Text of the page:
MORE THAN 3 million vulnerable children in Thailand are waiting for help and support.
Among them are children with special learning needs, young delinquents, dropouts and those who were born to teenage mothers.
“There would be no fewer than 3.17 million vulnerable children in Thailand,” Thai Health Promotion Foundation manager Supreeda Aduyanon said at a forum held to listen to the voices of ignored children in Bangkok yesterday.
He said that about 200,000 children were stateless and more than 100,000 were born to immature girls.
Kamlaeng, 20, told the forum that her dream of furthering her studies in medicine or nursing was unattainable because she is classified as stateless.
“My grade-point-average is at 3.8, but there is little hope for me to go for my dream career,” she said. “Institutes offering medicine and nursing programmes do not accept applications from the stateless.”
Kamlaeng said that she was born in Thailand but her parents had failed to register her birth. Even worse, her father, who separated from her mother and married another woman, has refused to vouch for her.
“He does not accept me as his daughter,” she said.
‘Too much pressure’
A 24-year-old man, who identifies himself only as “Name”, told the forum that he quit school during Mathayom 2 because he felt that studying exposed him to too much pressure.
“I got attracted to drinking, brawling and road-racing,” he said.
Name said that, over time, he fell into using drugs including methamphetamine and heroin.
“To find the money for drugs, I started working as a drug deliveryman by the age of 15,” he said.
He was arrested in possession of 50,000 methamphetamine tablets, convicted and sent to jail.
However, he was able to turn his life around. During his detention, he attended vocational courses and acquired skills that allowed him to pursue his dream job of repairing and trading second-hand motorcycles.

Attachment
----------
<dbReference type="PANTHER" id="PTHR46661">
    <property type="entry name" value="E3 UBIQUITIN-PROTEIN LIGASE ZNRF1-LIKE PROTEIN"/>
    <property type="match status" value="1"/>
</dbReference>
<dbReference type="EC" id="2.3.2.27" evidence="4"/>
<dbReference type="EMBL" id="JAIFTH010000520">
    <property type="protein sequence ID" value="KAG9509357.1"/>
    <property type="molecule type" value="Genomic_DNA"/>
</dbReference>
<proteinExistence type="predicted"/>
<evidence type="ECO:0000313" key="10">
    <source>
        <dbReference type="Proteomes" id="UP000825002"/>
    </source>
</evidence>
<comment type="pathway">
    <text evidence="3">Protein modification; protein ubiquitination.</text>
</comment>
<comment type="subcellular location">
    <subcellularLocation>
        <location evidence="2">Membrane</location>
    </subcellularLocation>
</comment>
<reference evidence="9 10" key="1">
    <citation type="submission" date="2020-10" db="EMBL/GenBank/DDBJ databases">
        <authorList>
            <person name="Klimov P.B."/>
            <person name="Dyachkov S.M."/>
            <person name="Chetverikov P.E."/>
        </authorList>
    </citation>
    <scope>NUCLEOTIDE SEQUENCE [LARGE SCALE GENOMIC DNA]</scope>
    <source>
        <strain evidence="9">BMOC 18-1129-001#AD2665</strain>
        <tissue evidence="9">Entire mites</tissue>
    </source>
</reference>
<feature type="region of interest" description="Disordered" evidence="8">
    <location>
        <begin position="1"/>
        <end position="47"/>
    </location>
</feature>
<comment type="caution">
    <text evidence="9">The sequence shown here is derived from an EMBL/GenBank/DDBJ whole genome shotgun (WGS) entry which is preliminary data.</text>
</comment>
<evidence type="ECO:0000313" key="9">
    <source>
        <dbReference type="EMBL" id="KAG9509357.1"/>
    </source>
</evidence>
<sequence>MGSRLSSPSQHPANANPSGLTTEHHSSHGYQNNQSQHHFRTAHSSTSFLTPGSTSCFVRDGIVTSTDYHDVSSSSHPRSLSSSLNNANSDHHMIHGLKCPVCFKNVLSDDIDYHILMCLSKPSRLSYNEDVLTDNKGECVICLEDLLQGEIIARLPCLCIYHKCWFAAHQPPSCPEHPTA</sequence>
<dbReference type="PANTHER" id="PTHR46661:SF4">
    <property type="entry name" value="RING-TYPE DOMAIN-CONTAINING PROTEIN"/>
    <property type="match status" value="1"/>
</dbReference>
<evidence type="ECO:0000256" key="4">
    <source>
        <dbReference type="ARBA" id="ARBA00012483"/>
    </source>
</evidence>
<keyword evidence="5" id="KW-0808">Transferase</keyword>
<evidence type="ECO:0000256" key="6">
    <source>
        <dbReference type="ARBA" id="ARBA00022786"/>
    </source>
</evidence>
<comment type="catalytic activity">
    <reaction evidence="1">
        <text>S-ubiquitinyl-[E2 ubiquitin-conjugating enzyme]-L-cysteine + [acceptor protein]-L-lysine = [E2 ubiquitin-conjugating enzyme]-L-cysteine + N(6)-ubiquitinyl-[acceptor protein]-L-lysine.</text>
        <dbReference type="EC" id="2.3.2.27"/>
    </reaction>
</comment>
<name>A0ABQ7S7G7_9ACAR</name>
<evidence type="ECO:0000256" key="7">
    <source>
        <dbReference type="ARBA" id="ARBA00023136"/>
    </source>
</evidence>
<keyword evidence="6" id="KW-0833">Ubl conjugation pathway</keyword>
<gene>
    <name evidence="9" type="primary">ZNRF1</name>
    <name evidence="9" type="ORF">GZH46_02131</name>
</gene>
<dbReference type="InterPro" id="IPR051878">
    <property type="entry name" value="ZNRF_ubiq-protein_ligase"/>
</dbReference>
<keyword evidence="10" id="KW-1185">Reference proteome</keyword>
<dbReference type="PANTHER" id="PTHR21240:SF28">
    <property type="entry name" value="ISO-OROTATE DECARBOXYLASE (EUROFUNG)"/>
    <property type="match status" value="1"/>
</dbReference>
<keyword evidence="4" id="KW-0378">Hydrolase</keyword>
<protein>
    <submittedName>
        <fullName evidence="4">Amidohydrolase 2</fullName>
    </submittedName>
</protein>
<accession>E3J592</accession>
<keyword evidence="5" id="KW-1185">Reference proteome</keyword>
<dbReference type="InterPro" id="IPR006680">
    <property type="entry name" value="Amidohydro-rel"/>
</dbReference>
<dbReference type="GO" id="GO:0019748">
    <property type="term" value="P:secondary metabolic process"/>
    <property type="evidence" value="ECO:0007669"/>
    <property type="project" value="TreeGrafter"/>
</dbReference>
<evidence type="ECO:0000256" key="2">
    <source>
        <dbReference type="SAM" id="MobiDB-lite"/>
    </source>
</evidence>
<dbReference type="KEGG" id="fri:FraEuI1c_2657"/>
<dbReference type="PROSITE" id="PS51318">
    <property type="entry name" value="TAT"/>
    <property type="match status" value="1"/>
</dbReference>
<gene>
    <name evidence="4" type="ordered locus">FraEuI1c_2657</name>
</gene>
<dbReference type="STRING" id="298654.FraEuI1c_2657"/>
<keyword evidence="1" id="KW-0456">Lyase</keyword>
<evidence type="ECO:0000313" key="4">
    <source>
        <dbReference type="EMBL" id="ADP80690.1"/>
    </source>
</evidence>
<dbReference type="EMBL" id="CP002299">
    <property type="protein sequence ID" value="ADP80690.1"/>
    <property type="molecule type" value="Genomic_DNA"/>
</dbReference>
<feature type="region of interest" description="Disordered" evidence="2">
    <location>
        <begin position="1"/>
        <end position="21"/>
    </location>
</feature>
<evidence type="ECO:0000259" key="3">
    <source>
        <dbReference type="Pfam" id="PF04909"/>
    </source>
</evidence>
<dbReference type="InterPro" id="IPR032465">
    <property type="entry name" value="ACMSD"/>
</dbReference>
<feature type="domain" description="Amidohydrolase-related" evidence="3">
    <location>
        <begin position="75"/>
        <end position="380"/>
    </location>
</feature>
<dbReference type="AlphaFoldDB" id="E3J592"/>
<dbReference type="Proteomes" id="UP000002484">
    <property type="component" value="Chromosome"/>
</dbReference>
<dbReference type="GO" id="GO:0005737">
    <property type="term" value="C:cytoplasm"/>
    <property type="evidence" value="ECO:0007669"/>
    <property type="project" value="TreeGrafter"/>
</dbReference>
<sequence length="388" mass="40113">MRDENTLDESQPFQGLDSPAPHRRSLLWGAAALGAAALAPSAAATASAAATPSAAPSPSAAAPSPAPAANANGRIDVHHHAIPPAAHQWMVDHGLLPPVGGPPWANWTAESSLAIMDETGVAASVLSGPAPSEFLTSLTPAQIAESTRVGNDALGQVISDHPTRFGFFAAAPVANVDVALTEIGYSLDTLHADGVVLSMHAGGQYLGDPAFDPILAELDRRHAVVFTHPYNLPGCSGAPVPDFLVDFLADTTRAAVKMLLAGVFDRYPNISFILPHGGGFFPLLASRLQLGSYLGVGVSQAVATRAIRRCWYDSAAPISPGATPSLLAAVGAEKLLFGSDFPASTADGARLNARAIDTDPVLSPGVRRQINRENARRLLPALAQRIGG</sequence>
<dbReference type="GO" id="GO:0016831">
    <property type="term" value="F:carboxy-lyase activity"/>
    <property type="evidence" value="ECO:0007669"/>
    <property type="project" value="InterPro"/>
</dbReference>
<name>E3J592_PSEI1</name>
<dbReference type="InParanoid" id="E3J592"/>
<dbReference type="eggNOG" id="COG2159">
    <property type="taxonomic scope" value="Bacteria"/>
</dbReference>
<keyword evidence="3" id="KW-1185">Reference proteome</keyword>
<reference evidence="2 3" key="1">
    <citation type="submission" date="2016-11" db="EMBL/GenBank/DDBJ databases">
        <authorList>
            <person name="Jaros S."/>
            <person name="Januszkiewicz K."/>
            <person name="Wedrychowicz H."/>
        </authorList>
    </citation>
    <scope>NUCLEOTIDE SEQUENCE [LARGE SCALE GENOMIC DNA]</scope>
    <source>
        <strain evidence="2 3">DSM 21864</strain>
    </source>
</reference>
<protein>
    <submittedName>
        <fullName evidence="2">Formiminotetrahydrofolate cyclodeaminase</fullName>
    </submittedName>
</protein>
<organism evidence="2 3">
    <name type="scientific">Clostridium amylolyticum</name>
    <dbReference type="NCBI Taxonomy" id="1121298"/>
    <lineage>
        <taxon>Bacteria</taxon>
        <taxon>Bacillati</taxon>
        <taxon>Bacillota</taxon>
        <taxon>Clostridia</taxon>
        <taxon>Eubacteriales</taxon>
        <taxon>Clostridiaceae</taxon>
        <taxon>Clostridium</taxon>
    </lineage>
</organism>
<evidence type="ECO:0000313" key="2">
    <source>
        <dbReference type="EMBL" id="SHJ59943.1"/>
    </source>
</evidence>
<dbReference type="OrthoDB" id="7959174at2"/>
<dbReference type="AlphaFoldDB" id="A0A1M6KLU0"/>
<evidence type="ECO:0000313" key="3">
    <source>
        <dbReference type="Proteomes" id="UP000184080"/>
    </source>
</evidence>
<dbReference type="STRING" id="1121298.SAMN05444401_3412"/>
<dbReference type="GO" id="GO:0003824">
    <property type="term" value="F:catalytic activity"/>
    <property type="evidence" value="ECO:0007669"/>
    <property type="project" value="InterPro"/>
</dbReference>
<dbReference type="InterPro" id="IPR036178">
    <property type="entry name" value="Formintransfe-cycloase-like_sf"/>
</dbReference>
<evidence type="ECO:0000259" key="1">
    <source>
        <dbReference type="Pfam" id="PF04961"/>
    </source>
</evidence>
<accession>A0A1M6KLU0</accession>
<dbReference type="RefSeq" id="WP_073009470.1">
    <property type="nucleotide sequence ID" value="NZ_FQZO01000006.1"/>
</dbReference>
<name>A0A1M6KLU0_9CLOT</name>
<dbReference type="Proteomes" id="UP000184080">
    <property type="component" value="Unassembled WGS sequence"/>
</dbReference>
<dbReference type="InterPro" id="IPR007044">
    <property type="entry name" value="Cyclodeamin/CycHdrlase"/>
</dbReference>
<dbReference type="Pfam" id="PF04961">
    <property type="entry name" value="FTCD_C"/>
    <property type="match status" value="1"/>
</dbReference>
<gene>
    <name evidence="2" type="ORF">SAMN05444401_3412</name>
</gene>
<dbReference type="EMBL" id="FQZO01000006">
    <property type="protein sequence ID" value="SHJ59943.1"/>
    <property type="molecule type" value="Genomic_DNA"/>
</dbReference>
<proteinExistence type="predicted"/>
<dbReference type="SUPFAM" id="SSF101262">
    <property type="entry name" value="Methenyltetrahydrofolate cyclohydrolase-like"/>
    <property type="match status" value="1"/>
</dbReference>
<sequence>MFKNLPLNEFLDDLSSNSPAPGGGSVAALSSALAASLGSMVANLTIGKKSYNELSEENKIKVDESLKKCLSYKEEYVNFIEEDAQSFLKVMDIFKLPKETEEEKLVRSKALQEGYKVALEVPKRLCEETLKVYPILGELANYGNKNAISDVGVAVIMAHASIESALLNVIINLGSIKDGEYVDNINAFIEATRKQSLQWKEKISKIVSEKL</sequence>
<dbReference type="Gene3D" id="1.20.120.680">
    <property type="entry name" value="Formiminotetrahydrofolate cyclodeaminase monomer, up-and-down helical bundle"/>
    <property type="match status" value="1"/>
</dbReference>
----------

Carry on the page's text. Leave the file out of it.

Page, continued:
“I have also learnt about mixed farming. One day, I hope I can set up a small farm and a small motorcycle repair shop. Then, I hope I can take in former delinquents and take care of them. It’s a way to pay back,” he said.
Social Development and Human Security Minister Pol General Adul Saengsingkaew, who attended the forum, emphasised that adults should listen to children.
“We can’t leave anyone behind,” he said.
Prof Dr Sompong Jitradub, who heads the Children and Youth Research and Development Centre at Chulalongkorn University’s Faculty of Education, recommended the development of a database of at-risk children.
“With such a database, the relevant authorities could work together to provide solutions,” he said.
Sompong also suggested that the private sector be engaged in efforts to help the vulnerable.
“Where possible, we should improve laws to boost educational opportunities for children. For example, laws should be amended to remove the need for children to produce national identification cards when they move to a new educational level,” he said.
Sompong also suggested that existing funds should focus on empowering vulnerable children rather than just giving them hand-outs.
“For example, you can provide vocational training,” he said.